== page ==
Chile to build Latin America’s largest desalination plant in Atacama

SANTIAGO – Chilean environmental authorities have approved the construction of Latin America’s largest solar powered desalination plant that will be built in the Atacama Region and contemplates the use of photovoltaic energy.

The initiative of “Energy and Water of the Pacific” (ENAPAC) involves an initial investment of US$500 million and entails construction of a solar-powered plant between Caldera and Copiapó with capacity of 2,630l/s, a 100MW photovoltaic plant to power it and a reservoir with capacity for 600,000m3 of treated water.

At its maximum capacity -2,630 liters per second, it will become the largest production in Latin America, surpassing Coloso de BHP, which has a capacity of 2,500 liters per second in the Antofagasta Region.

According to the project website, the desalinated water will be transported to a reservoir that will ensure the supply of the users in one of the most arid places in the world.

Behind the project is the Chilean technology company TRENDS Industrial, linked to the businessman Rodrigo Silva, and Almar Water Solutions, arm of operations in water infrastructure of the Saudi firm Abdul Latif Jameel Energy & Environmental Services.

“For a better performance, the reservoir will have an innovative technology of floating coverage, which will reduce the effects of evaporation and give greater security to the water reserve,” the company said in a statement.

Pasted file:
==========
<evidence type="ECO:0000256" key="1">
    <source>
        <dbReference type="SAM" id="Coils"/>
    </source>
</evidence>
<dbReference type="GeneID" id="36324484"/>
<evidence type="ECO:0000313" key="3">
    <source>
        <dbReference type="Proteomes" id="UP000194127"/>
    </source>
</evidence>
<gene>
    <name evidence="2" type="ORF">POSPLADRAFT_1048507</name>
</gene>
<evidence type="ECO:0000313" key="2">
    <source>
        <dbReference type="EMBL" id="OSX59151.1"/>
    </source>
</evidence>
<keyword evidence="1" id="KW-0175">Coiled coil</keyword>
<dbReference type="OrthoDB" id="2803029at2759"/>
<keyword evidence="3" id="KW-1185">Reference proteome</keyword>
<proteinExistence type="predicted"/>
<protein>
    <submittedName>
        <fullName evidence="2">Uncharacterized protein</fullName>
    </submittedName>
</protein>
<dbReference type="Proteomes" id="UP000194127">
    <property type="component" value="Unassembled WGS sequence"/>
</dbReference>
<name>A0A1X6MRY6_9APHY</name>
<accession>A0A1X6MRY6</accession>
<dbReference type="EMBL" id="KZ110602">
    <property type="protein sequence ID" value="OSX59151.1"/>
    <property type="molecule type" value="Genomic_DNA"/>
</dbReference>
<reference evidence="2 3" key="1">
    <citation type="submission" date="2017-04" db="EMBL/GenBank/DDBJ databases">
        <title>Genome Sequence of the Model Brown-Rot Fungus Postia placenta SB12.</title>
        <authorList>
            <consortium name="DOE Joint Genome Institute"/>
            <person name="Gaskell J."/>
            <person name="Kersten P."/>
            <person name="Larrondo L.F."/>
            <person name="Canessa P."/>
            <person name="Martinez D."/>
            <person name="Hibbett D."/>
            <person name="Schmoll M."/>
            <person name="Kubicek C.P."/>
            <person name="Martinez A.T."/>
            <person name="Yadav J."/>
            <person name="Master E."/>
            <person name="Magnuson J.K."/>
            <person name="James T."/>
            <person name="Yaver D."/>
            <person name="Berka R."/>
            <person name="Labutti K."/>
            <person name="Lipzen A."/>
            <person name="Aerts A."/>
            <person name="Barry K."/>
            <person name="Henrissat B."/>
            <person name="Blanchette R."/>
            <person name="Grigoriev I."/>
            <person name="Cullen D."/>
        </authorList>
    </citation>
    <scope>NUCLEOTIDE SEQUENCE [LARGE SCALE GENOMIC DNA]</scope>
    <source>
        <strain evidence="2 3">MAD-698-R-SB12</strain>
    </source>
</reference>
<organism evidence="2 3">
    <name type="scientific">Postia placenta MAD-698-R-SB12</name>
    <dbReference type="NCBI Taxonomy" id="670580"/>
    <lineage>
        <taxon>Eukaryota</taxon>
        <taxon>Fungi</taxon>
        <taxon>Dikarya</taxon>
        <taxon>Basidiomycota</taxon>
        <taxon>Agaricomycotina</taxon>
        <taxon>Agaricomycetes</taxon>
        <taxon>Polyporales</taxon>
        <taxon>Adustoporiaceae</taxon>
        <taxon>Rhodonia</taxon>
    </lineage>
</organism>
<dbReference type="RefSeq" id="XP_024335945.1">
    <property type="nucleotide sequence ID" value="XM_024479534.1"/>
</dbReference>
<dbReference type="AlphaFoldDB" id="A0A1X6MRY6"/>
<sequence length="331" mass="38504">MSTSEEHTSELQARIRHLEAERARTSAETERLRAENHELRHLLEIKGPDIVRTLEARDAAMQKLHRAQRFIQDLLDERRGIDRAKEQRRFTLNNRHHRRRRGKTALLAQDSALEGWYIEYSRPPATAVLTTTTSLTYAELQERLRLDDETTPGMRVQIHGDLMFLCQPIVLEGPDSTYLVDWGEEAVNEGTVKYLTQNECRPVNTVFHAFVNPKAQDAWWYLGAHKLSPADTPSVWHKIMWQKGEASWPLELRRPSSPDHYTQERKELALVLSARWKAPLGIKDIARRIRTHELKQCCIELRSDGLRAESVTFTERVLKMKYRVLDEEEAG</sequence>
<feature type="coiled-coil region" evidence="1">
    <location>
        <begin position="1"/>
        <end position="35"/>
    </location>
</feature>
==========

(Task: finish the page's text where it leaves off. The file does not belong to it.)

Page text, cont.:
The Enapac project will be one of the “most advanced projects in the world with a combination of reverse osmosis desalination and photovoltaic energy,” the statement read. It is also nominated for the world’s most important design and sustainability award.

The CEO of Enapac, Rodrigo Silva, said a few months ago that the construction of the project could begin in the first quarter of next year and that it would have its first results in 2021. The plan will be financed by 80% with bank contributions and in a 20% for the company’s own funds. Of this last percentage (about US$ 100 million), Saudi investors would represent about 51%, in order to control the investment.

Atacama governor Francisco Sanchez welcomed the decision, saying the plant will be built according to the highest environmental and quality standards, with respect for the environment and local communities.

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